Polystyrene is a polymer containing molecules composed of carbon and hydrogen atoms, typically eight of each. The molecular formula of polyurethane, on the other hand, describes a much more complex polymer made from molecules composed of nitrogen and oxygen as well as carbon and hydrogen. Unlike polystyrene, which forms a hard plastic, polyurethane's polymers can be arranged differently to create substances with varying degrees of flexibility.
The R-value of a building material measures its thermal resistance. Polyurethane demonstrates about twice the resistance to heat that polystyrene manages and is an excellent material for electrical insulation. In addition, polyurethane continues to maintain flexibility in very cold conditions, though a gradual stiffening begins at 0 degrees Fahrenheit. However, this resistance varies according to the density and thickness of each material.
Polyurethane does not melt, unlike polystyrene. In fact, polyurethane will remain mostly undamaged by heat until temperatures reach 700 degrees, at which point the material begins to char. Polystyrene will melt at temperatures in the 200- to 300-degree range. Polyurethane makes a superior fire-retardant material.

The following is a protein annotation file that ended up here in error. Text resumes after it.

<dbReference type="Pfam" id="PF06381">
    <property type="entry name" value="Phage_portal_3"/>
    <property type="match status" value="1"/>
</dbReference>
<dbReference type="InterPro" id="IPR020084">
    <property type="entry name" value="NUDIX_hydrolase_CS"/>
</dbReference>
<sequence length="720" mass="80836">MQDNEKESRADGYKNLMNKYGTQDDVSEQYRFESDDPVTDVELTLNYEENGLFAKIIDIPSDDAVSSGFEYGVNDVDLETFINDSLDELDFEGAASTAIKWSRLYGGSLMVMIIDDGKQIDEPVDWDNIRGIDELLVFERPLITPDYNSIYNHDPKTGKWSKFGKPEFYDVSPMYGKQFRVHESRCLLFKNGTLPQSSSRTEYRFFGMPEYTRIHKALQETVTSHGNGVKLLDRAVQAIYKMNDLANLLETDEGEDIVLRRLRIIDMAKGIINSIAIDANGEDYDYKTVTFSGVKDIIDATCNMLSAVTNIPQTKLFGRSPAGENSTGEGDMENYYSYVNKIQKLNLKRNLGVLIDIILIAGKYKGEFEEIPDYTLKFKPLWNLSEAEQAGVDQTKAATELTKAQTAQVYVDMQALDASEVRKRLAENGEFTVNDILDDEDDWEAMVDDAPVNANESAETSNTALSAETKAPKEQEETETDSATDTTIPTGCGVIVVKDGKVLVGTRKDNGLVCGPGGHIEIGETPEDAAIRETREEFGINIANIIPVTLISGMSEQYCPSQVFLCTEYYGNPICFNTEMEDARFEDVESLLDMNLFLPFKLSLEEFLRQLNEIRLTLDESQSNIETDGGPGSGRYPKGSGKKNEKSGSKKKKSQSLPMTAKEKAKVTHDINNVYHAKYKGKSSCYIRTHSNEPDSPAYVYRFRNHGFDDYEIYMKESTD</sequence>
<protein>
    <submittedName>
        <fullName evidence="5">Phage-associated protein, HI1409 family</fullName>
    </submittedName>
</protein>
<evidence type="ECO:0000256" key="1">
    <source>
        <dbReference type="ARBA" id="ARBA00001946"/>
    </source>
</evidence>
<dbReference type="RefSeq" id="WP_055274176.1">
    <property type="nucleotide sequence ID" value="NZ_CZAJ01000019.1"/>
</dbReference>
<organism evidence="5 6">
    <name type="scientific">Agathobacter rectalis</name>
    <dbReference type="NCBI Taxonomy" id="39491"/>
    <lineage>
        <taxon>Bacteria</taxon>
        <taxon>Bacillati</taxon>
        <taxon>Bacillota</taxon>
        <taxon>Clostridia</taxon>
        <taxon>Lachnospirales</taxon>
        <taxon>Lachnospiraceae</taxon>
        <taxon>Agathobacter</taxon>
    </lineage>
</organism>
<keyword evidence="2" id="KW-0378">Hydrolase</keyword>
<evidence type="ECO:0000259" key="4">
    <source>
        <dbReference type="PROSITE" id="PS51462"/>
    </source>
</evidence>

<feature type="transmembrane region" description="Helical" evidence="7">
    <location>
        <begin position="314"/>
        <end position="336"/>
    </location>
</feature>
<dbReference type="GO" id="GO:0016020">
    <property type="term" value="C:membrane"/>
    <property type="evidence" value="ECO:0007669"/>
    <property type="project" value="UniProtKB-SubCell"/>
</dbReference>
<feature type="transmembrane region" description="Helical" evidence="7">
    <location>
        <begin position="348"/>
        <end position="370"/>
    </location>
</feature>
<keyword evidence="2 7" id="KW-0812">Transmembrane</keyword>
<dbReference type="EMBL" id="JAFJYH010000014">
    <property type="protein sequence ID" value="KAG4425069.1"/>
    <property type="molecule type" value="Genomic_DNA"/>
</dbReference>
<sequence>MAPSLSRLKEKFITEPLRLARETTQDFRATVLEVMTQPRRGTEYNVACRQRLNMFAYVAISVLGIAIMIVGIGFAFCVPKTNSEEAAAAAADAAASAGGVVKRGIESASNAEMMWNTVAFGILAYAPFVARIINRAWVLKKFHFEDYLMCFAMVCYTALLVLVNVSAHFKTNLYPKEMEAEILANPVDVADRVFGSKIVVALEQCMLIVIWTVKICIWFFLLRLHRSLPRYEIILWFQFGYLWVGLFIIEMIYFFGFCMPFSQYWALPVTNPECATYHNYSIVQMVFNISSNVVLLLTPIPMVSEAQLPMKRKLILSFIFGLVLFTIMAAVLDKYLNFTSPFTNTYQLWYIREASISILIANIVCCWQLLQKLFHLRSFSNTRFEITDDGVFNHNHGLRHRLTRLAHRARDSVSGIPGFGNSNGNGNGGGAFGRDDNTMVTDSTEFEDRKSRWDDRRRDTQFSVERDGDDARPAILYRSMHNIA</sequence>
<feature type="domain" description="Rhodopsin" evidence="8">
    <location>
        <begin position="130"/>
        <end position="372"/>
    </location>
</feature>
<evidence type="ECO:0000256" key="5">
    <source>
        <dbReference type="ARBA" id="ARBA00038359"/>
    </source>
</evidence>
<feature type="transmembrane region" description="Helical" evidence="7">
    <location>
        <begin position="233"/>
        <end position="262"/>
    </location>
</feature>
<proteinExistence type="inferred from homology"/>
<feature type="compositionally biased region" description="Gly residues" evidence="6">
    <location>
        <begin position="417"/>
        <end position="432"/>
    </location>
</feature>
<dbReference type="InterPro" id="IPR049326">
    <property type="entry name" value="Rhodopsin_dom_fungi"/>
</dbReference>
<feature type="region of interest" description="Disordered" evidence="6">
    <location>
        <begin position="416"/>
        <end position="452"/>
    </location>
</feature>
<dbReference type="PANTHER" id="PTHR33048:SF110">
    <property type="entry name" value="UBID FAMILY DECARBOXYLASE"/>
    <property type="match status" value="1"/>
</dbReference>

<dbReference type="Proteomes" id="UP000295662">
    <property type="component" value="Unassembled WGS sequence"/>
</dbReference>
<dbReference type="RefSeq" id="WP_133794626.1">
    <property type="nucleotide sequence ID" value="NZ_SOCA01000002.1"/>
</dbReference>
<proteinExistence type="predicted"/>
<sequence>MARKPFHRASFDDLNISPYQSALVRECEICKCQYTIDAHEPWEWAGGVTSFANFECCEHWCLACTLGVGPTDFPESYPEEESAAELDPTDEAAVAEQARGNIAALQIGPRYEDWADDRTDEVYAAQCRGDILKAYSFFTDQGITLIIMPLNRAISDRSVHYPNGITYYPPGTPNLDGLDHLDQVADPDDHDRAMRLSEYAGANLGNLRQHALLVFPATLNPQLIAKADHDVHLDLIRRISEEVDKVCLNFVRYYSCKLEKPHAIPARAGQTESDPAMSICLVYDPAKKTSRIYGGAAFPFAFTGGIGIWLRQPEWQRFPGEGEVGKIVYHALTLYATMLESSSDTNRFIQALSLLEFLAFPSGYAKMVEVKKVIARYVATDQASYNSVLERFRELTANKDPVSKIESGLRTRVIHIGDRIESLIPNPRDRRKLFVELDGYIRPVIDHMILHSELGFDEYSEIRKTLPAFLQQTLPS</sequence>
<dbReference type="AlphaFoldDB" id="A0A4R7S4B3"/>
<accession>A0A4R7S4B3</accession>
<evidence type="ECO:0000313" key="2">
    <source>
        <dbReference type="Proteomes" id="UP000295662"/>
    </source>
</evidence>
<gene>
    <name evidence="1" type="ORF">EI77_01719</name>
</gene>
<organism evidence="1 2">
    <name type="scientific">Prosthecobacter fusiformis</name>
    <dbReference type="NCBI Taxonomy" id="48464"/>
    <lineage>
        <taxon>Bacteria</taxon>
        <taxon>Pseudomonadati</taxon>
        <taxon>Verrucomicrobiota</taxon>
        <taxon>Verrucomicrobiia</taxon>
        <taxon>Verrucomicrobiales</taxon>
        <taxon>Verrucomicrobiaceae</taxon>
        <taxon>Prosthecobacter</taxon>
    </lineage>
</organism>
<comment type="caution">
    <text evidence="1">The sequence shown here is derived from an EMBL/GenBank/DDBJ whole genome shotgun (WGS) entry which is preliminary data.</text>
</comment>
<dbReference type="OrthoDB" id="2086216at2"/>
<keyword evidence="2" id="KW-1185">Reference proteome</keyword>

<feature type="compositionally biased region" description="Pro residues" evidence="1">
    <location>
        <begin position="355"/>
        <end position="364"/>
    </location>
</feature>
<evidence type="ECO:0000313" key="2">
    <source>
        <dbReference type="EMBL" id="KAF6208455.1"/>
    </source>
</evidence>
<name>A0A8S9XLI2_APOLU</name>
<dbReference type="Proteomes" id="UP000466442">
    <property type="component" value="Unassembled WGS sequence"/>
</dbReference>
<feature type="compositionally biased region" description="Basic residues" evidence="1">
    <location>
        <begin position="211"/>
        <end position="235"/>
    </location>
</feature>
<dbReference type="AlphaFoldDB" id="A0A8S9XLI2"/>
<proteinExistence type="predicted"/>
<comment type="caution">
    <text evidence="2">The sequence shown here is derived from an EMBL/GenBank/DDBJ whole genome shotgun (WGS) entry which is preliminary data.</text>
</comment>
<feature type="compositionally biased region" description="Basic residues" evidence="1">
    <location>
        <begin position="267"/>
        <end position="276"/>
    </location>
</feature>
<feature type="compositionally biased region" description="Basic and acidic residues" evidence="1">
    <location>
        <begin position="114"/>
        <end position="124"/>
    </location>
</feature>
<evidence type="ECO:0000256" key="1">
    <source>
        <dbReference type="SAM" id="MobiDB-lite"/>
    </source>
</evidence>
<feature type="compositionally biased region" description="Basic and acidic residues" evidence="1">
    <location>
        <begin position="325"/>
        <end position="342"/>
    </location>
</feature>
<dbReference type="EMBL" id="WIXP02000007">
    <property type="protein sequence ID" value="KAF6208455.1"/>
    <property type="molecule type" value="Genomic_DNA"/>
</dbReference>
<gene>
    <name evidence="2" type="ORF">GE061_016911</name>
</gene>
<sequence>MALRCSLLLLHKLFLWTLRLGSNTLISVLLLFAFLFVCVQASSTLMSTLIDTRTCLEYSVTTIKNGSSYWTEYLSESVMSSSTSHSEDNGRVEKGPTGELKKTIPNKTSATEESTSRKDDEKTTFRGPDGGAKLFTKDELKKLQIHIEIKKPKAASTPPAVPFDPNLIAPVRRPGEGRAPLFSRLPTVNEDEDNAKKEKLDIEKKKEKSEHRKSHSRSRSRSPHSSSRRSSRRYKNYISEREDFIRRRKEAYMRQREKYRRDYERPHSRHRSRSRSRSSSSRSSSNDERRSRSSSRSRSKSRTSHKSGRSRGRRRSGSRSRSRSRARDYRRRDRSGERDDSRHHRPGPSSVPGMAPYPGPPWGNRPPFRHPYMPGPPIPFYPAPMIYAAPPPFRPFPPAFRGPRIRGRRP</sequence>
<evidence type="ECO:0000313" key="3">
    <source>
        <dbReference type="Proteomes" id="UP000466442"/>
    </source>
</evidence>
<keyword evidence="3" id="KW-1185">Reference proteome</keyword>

Chemical Resistance, Weathering and Abrasion
While polystyrene will suffer when subjected to solvents such as gasoline and certain insect sprays, polyurethane is resistant to all chemicals. This polymer also outperforms polystyrene in resisting atmospheric damage due to oxidation and sunlight. In fact, polyurethane withstands all physical attacks and stresses better than polystyrene.
Since polyurethane resembles rubber as well as plastic, it can be effectively used to make load-bearing wheels, mechanical joints, couplings and machine mounts. Polystyrene does not have the flexibility for these tasks.
Since it has some of the qualities of rubber, polyurethane is useful in achieving mechanical sound reduction. Gears made from this polymer make much less noise.